Despite its dark wood-like colouring, the bark on the beef short rib was almost non-existent. The top millimetre or so of beef was much dryer and blander than the rest – so much so that I suspect that it had been quickly braised after smoking to raise the temperature. Fools sometimes complain that proper barbecue is served ‘cold’ given the lower than usual cooking temperatures of traditional smoking – in lesser restaurants, a quick dip in the pan to appease the uninitiated is sadly all too common.
Anyway, the rest of the Jacob’s Ladder was moist with a good amount of collagen present. The latter was reasonably easy to remove and wasn’t too waxy or hard, but neither was it properly rendered enough. A bigger problem was the lack of character in the beef. Even so, this short rib was reasonably satisfactory – especially given the poor to mediocre quality of the pork ribs.
Cajun fries were no different from the rosemary fries. A somewhat better side dish was the cornbread, but only somewhat. Although tightly crumbed and moist, its nuttiness was drowned out by the added flecks of chilli and chives.
Threedom at last
The baby back ribs were almost entirely unchanged from their second iteration. Although the lack of further improvement is disappointing, at least they didn’t get any worse.
Given the number of burger restaurants that have flooded the capital, you’d be forgiven for thinking that good burgers are a given now. Sadly, Cattle and Co’s burger shows that assumption is a mistaken one. The beef had not only been cooked well done, but also had a bitty grind- both taste and texture, if the beef ever had any, had been obliterated. Even if it had survived, it would’ve been obscured by the buttery bun and the creamy burger sauce with its occasional hint of spice.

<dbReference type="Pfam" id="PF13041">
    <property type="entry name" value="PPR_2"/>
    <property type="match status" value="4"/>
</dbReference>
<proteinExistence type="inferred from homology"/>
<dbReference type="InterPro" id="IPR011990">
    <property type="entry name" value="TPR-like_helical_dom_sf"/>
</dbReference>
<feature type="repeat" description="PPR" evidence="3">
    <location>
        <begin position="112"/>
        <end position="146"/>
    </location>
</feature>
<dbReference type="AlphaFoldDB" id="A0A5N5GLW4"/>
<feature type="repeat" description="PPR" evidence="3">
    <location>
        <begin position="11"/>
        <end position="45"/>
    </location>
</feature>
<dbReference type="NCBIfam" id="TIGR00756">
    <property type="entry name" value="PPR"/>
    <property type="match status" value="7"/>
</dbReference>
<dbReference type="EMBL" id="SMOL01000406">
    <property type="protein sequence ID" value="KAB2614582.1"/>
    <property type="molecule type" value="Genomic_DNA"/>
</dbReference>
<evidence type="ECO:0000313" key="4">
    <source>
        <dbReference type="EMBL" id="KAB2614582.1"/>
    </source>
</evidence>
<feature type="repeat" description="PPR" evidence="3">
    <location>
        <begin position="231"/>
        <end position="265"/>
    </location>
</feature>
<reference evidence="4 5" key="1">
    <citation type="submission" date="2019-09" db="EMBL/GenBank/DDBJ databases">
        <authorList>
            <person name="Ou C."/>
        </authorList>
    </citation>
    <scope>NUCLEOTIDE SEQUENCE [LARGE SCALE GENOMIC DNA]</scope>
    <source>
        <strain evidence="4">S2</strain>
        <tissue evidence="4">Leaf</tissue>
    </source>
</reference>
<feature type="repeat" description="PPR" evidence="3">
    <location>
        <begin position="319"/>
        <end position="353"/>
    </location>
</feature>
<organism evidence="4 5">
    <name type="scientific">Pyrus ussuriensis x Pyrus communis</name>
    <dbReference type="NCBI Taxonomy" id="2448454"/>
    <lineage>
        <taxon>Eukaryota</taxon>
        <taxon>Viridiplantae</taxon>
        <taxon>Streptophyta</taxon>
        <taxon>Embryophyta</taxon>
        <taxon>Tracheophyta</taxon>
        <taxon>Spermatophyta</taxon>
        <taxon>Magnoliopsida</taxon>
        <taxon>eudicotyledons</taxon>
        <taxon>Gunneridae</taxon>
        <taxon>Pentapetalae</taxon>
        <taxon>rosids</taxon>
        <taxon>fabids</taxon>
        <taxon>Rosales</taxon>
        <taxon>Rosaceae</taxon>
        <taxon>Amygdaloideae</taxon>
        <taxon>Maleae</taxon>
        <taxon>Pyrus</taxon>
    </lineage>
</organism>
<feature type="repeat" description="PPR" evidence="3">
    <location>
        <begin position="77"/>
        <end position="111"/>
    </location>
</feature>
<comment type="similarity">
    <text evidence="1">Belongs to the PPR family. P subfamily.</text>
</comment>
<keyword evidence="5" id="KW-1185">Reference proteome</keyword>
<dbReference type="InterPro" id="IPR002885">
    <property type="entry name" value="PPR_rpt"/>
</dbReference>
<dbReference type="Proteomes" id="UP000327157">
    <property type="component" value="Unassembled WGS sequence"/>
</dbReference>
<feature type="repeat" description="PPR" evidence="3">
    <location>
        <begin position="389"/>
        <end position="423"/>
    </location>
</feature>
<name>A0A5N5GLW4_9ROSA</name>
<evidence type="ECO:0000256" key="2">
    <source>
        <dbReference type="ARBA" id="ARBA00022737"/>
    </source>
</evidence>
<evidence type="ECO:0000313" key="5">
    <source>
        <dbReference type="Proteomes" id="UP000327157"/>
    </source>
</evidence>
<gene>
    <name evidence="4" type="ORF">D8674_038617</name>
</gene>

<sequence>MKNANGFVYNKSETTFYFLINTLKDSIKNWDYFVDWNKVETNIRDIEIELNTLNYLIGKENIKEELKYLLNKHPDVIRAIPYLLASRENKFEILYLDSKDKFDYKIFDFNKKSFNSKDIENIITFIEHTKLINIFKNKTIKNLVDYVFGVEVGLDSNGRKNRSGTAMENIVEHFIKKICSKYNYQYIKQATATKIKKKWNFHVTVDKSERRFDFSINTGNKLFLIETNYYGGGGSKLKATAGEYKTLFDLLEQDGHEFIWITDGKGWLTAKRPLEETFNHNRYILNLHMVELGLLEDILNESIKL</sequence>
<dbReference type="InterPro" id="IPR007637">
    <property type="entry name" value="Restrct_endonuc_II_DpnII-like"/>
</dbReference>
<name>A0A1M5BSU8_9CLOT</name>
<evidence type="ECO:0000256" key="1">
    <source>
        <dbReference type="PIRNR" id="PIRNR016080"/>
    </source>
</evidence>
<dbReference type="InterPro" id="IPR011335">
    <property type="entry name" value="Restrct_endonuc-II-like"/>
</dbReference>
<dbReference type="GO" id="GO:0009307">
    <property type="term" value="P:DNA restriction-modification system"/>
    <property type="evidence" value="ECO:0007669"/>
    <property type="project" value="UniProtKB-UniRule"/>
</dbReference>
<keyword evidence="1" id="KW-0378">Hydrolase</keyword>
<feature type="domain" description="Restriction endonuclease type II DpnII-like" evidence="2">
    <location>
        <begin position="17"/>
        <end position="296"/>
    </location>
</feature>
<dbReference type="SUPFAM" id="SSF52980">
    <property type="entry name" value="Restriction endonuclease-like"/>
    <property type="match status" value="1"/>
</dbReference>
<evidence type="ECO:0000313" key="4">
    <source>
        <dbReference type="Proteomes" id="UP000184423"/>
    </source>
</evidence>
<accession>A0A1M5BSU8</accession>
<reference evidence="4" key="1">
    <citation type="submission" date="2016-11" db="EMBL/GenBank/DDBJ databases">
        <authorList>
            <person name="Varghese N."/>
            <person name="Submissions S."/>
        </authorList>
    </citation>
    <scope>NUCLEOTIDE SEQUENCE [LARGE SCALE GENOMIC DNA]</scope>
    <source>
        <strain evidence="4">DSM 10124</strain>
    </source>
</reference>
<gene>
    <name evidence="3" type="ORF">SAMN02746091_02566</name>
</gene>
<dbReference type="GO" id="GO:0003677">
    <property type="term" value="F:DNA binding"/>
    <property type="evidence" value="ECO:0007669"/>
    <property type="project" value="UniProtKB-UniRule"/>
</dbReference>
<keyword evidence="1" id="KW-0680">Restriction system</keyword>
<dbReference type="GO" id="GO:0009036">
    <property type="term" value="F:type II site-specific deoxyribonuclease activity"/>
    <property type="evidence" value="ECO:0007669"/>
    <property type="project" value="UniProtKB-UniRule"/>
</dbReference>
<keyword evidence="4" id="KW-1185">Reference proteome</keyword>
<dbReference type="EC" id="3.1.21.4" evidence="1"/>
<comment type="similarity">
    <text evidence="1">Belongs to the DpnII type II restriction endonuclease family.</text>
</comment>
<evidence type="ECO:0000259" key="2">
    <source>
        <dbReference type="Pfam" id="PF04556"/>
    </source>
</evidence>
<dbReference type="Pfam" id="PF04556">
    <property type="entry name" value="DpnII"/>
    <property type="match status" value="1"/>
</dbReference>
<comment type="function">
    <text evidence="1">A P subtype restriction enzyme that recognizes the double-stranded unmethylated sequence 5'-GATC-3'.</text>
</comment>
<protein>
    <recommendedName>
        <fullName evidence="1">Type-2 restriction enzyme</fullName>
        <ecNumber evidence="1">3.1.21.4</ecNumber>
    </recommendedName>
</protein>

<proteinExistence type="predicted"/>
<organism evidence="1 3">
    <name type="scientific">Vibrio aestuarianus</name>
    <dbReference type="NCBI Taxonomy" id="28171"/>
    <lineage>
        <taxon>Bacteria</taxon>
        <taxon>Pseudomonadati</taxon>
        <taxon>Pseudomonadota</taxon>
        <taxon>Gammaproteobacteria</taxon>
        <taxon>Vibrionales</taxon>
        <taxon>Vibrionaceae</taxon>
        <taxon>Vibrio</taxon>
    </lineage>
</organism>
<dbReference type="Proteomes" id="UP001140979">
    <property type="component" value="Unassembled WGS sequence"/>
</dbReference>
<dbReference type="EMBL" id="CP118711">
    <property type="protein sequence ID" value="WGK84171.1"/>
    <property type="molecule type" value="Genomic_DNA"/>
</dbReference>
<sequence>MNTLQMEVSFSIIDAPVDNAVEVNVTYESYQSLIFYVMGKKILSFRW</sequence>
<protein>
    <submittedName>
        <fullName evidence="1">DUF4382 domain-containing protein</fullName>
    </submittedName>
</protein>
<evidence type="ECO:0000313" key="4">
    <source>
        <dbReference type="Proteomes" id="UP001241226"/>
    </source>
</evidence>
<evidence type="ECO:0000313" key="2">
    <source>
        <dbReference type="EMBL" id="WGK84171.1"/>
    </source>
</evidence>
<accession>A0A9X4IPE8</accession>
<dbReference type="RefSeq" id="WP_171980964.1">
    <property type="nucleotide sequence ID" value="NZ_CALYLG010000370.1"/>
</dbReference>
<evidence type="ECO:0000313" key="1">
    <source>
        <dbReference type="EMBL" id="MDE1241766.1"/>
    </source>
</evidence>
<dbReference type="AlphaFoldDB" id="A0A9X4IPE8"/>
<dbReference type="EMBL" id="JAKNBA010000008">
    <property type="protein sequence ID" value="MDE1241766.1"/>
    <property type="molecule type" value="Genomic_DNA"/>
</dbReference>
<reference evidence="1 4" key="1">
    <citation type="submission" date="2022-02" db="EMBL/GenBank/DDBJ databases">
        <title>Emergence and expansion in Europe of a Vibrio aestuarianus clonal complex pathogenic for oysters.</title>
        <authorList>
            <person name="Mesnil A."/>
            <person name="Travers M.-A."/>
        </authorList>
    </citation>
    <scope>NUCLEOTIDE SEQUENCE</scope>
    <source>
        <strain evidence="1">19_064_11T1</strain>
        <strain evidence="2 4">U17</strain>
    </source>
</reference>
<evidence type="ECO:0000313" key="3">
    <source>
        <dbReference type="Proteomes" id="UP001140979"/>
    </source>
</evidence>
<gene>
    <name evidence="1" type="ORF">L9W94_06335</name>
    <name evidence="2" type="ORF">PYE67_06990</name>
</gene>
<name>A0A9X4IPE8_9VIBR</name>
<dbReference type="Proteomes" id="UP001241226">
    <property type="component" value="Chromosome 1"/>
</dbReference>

The rosemary fries had been rested for longer this time, so they weren’t as scorchingly hot as the first attempt.
Sadly, that lesson hadn’t been applied to the spiced apple and rhubarb custard. The tart slices and chunks of fruit were uncomfortably hot. The soft, bitty crumble wasn’t very satisfying either, nor was the thin, watery custard.
Contrary to popular belief, it’s rarely enjoyable to write a negative review of a restaurant. This is someone’s living that’s on the line – a fact emphasised by the presence of the owner’s wife and child at the next table on one evening. This doesn’t change the fact that Cattle and Co isn’t good enough to warrant your custom. There are even worse burger and barbecue bandwagon restaurants in London, but that’s small comfort to everyone involved here.
What to order: Beef short rib (perhaps)
What to skip: Burger; Spare ribs; Baby back ribs; Crumble
Name: Cattle and Co
Address: 3-9 Chalton Street, London NW1 1JD (amazingly, Cattle and Co managed to get their address wrong on their website)
Phone: 020 7693 7278
Opening Hours: seven days a week, noon-midnight.
Reservations: not really necessary
Average cost for one person including soft drinks and service charge: £30-35 approx.